Winery

Harvest 2018: Harmony and power in excellence

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It was a year with fluctuating weather patterns, that caused a few difficulties, especially in the spring. The quality of the 2018 vintage will be influenced by the choices made in the vineyard throughout the season, acting promptly to ensure health. 

But just how well did the 2018 vintage go? We speak with Giovanni Minetti, Tenuta Carretta CEO, who carefully monitored the evolution of the vines throughout the season.

Vineyard management this season required special attention. Could you share with us why? What was happening to the vines and what actions were taken? 

The charm of wine is due precisely to the fact that each year the grapes are different from the last. This is what makes it an extraordinary product. 2018 had a cold spring, which delayed budding on the vines, and a cool, rainy May. The rain continued but was alternated with warm, sunny days through till August, at the end of which we had a period of dry, warm days and cool, fresh nights, which allowed the grapes to mature almost perfectly on the wine. The only real risk was of downy mildew, which, if not controlled properly, can damage the quantity and quality of the grapes. Winemakers that paid a lot of attention to monitoring infection thresholds will have a great 2018 vintage.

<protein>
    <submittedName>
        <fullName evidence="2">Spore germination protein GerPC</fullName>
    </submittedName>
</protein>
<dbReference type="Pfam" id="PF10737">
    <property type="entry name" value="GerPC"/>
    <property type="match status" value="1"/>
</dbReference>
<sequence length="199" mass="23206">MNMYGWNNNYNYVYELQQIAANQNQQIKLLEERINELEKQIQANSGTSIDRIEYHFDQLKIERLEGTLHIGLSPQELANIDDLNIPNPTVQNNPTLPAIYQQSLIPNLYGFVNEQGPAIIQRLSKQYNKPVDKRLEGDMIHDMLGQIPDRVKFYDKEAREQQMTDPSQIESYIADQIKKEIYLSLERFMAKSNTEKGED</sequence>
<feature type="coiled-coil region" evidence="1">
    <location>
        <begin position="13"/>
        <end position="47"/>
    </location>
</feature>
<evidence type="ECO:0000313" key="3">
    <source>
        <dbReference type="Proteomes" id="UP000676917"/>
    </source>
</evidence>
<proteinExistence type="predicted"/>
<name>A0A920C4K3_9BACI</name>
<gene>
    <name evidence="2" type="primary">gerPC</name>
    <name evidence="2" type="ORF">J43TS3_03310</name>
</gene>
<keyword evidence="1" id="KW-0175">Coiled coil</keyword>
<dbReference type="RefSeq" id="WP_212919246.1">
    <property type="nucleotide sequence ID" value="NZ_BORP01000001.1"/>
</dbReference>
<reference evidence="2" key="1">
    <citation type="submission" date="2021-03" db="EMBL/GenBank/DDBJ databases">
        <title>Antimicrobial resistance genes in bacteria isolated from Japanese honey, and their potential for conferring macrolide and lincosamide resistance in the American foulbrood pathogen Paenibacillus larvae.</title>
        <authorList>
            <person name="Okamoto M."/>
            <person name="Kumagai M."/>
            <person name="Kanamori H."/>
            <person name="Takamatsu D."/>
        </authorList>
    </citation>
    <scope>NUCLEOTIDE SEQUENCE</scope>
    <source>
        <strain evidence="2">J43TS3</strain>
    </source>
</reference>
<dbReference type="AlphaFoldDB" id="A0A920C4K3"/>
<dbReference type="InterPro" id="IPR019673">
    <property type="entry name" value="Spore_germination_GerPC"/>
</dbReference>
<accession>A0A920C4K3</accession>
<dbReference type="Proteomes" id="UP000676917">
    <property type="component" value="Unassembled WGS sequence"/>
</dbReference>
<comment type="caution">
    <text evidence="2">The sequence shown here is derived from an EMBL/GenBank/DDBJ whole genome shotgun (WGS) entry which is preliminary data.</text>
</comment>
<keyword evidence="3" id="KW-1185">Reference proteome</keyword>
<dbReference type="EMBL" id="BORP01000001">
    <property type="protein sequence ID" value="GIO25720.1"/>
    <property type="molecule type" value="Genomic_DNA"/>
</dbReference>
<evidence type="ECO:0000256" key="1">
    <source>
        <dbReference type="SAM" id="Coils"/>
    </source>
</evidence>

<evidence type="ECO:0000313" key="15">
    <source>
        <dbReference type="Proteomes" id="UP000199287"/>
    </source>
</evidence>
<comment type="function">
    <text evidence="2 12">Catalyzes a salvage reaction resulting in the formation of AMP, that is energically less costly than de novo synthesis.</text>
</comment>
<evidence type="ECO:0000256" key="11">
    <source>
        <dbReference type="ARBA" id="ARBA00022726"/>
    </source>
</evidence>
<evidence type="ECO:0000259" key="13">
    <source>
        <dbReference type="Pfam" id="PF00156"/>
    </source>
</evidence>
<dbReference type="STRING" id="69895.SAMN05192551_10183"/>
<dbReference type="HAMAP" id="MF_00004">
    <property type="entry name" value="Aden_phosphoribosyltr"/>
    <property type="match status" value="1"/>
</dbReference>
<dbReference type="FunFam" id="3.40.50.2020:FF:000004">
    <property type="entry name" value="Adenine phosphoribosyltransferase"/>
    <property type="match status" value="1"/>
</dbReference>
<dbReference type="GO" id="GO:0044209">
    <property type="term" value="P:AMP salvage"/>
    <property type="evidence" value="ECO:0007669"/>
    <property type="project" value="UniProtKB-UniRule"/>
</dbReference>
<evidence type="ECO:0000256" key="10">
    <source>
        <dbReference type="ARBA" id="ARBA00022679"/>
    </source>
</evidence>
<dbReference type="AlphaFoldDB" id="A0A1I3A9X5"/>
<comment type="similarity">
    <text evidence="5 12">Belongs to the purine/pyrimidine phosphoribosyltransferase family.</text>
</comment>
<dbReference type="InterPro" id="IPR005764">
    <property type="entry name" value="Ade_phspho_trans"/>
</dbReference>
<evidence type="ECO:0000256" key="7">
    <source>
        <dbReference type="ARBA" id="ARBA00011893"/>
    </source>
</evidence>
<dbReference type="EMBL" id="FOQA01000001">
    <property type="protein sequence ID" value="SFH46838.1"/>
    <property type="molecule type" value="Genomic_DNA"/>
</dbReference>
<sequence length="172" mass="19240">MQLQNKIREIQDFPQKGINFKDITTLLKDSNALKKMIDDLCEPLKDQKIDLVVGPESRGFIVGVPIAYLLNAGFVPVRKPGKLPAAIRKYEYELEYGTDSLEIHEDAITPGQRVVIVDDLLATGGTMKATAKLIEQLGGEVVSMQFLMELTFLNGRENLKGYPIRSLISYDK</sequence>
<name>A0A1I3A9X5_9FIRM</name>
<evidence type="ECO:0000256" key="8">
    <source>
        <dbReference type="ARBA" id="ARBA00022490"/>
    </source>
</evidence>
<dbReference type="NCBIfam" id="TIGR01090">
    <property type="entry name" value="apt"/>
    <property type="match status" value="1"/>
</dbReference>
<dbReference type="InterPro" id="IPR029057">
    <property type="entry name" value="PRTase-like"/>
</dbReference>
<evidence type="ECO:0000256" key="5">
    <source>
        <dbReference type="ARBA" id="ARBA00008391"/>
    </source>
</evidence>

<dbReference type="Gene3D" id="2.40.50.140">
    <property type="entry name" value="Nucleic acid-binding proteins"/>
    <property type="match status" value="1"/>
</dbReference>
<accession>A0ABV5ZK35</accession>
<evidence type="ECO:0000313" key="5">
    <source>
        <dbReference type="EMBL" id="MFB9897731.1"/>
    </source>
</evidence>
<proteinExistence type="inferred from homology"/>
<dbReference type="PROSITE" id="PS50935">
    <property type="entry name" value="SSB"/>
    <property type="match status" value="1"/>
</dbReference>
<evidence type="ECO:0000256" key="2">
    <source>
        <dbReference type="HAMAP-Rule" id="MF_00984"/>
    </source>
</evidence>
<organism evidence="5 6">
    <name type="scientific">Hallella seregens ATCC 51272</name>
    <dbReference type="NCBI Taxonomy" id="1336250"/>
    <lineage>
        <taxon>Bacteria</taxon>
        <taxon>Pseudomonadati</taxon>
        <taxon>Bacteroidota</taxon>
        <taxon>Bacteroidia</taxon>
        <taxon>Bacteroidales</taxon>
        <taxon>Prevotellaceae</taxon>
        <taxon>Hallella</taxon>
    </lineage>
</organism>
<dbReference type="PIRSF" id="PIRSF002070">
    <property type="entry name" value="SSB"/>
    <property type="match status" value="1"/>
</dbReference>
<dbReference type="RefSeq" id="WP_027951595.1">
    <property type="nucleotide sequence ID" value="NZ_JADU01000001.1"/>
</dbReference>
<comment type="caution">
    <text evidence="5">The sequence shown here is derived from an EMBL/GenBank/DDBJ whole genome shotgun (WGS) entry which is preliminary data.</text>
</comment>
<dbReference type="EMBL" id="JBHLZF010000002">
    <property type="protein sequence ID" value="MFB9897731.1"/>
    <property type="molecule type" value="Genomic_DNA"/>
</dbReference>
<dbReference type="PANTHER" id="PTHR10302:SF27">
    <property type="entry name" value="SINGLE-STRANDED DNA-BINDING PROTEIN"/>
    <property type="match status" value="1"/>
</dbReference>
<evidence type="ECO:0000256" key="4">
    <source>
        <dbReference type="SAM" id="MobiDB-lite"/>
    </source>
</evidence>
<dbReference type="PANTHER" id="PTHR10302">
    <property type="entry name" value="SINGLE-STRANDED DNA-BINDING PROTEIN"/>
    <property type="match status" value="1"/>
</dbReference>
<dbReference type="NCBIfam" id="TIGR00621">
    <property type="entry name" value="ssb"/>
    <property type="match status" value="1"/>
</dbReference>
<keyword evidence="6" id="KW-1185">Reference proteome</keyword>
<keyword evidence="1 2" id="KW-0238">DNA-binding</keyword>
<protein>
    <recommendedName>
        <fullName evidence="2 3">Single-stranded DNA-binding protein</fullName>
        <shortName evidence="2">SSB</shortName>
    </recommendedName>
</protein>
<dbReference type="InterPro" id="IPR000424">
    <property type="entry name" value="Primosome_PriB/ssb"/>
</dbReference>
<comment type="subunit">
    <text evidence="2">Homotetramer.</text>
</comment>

Are there any exceptional anecdotes, events, or features to highlight about the 2018 season? 

As with almost every other year, we have a few hail storms in 2018, that we can say “thinned-out” production. One of the storms, travelling from the northwest, hit in the vine-growing areas of Roero and Barbaresco after crossing the Tanaro river. A second storm hit the vineyards in Doglianese at the end of August. Unfortunately, both storms caused a significant amount of damage.

If you were to describe the 2018 harvest in a few words, what would say? 

It is a bit early to make claims. However, for our grapes, I would say harmonic and powerful, and in some cases opulent but alive and elegant for the reds. While for the whites, I would say refined, a middle ground between the 2015 and 2016 vintages. Overall, a great harvest.

Can you speculate on how the 2018 vintage will be? What will make it interesting? 

In the case where no problems arose, we can say from the first tests in the winery, that it will be an important harvest. It will give life to wines with great structure that are also soft, balanced, and harmonious. The grapes were very healthy, with intact berries that ripened amazingly. The potential alcohol of the grapes, especially Nebbiolo and Barbera is high, as is the characteristic acidity, so we are expecting high-quality wines.

Which wines will be best valued from this vintage? 

As I said before, the wines based on Barbera and Nebbiolo show great ageing potential; however, the Arneis this year is soft, and mineral with a fragrant and savoury profile.

Seeing as you have led the winery in analyzing vintages of Barolo and Barbaresco that have ended in the number 8, beginning in 1908, what do you, as a historian of vintages, suggest for 2018? 

Only in two cases (1958 and 2008) did we see a great year, and only in one (1978) was true excellence achieved. Other standout vintages were in 1908, 1988 and 1998, while for the rest I could say that they were certainly not memorable wines. We will see in the next few months, but we can already say that, if it does not reach excellence, 2018 will be very close.

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